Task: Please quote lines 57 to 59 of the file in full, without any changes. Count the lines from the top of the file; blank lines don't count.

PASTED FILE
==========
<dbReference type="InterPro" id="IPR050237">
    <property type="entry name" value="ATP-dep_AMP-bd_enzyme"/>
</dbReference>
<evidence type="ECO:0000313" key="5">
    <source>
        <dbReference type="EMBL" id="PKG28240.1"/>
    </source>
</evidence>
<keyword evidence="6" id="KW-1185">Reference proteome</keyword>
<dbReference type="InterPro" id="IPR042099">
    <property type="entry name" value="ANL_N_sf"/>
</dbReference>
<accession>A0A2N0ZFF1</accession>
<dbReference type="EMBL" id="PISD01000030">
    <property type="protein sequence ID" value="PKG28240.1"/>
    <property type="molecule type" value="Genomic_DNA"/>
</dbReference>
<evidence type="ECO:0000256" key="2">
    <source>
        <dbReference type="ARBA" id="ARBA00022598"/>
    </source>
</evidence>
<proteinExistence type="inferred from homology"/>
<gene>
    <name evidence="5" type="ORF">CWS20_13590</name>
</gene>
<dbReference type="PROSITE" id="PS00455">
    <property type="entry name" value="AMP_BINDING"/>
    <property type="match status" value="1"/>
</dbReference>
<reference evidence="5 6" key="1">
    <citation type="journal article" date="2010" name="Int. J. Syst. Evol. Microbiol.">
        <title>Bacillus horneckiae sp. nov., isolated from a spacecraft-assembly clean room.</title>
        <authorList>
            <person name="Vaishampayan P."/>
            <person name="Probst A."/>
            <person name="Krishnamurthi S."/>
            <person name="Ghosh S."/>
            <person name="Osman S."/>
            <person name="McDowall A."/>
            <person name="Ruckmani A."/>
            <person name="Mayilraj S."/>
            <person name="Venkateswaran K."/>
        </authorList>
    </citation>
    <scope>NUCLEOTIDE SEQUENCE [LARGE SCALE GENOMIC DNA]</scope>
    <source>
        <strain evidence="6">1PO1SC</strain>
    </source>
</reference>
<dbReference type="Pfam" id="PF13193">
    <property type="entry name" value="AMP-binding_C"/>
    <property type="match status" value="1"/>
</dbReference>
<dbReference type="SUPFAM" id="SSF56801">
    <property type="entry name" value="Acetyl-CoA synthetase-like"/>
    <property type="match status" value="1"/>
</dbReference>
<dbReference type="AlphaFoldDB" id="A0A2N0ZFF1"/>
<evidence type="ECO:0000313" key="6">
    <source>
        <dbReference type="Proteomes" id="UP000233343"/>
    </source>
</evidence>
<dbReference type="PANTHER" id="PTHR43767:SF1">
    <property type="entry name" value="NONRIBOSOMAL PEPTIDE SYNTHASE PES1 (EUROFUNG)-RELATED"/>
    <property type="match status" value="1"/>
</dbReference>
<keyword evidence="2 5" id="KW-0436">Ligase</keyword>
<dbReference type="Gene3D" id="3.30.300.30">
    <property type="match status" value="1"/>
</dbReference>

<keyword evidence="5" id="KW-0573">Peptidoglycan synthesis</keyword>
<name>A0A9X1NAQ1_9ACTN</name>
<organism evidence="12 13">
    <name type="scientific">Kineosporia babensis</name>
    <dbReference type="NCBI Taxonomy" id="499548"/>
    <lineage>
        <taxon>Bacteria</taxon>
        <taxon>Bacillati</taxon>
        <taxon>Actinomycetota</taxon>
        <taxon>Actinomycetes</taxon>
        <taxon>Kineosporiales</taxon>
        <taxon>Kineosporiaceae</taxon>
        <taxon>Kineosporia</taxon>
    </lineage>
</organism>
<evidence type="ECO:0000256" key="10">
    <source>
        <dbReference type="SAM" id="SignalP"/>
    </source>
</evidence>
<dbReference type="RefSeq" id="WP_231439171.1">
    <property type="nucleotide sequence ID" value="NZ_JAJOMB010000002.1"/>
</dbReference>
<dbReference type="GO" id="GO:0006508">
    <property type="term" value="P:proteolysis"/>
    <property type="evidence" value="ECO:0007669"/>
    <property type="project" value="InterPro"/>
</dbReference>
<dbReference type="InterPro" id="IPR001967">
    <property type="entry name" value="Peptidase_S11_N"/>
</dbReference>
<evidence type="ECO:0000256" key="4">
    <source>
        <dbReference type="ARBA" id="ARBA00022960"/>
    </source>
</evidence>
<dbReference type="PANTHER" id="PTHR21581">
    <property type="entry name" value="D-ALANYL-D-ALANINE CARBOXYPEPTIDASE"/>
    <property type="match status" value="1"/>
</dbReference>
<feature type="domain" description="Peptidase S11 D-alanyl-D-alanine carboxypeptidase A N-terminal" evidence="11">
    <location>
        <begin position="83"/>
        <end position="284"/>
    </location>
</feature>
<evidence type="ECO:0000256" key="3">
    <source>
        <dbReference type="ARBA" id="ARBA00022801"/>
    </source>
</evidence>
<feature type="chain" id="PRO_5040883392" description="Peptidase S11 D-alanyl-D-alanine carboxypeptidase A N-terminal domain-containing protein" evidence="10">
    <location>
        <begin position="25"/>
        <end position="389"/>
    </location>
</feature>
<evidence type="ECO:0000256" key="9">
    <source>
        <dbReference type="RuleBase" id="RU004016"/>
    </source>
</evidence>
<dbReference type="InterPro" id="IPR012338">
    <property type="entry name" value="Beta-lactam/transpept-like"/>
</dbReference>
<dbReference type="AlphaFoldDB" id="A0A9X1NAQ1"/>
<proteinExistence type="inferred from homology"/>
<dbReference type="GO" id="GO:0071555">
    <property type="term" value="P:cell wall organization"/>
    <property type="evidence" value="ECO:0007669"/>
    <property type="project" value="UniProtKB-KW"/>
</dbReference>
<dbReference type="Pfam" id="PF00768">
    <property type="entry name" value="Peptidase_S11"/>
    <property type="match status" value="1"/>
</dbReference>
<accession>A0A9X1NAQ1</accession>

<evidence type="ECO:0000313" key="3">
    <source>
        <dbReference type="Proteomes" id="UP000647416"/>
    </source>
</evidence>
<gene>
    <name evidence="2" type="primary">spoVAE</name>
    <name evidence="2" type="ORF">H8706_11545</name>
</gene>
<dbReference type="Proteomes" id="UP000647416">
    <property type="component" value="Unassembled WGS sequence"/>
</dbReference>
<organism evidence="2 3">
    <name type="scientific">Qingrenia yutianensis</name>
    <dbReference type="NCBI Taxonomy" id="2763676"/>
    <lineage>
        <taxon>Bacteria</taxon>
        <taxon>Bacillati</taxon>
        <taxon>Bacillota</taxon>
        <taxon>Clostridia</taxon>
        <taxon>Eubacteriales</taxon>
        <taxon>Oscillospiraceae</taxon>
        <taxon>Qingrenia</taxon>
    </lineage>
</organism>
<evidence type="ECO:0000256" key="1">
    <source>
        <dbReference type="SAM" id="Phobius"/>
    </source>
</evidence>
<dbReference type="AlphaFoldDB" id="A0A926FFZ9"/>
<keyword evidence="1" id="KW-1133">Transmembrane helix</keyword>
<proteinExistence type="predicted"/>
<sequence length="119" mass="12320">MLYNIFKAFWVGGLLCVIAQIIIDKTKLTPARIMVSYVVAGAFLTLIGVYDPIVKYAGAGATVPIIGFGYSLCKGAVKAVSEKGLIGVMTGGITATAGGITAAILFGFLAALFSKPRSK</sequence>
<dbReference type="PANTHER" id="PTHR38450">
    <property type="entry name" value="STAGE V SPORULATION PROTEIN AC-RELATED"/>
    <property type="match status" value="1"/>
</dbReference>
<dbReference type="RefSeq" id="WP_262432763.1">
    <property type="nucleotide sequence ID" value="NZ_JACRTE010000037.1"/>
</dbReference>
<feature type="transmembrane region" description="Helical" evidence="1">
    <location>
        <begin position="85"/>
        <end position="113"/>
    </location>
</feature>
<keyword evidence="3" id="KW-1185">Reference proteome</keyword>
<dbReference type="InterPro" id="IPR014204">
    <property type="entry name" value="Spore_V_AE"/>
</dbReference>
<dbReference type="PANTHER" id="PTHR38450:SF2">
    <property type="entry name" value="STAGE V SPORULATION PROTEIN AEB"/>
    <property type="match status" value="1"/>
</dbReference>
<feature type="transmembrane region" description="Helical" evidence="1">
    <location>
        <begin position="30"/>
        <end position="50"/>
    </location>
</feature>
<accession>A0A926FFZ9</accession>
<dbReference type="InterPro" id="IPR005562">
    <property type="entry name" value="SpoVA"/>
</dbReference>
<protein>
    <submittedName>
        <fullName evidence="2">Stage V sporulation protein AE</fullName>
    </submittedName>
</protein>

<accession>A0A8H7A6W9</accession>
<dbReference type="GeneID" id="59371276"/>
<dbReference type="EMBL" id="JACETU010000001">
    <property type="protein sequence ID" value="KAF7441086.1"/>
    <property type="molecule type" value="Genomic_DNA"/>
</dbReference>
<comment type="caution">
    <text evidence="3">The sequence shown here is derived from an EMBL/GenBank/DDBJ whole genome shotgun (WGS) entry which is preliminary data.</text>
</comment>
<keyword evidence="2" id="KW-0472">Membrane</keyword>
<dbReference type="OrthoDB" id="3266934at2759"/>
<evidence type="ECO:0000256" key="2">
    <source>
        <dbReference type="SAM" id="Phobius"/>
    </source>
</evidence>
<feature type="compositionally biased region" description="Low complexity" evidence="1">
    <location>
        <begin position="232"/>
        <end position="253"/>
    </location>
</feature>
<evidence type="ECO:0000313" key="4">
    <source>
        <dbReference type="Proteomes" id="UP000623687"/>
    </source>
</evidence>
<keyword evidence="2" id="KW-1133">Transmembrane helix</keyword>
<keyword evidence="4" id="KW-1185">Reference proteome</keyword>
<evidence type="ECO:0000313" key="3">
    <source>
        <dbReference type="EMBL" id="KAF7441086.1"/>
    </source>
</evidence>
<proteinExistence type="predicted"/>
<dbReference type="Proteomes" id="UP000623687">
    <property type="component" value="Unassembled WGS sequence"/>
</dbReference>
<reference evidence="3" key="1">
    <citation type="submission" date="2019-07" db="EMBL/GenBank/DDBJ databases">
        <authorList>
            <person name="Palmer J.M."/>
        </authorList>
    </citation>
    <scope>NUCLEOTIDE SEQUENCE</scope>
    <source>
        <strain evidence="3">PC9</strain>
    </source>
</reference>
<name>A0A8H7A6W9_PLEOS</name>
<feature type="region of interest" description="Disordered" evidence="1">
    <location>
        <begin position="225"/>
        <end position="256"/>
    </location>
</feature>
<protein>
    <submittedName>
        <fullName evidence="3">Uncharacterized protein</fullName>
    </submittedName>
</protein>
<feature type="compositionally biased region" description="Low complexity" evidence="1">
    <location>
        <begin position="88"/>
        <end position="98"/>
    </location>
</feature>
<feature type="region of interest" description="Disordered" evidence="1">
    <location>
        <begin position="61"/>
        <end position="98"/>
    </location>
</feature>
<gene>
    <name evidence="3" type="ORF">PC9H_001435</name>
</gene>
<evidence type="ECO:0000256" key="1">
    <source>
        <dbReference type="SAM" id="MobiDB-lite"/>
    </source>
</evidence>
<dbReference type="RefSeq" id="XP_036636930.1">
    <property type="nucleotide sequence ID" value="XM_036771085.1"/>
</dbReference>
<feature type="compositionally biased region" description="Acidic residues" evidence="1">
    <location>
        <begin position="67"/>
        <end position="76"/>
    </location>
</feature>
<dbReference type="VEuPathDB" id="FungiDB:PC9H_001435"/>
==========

    <property type="match status" value="1"/>
</dbReference>
<dbReference type="AlphaFoldDB" id="A0A2N0ZFF1"/>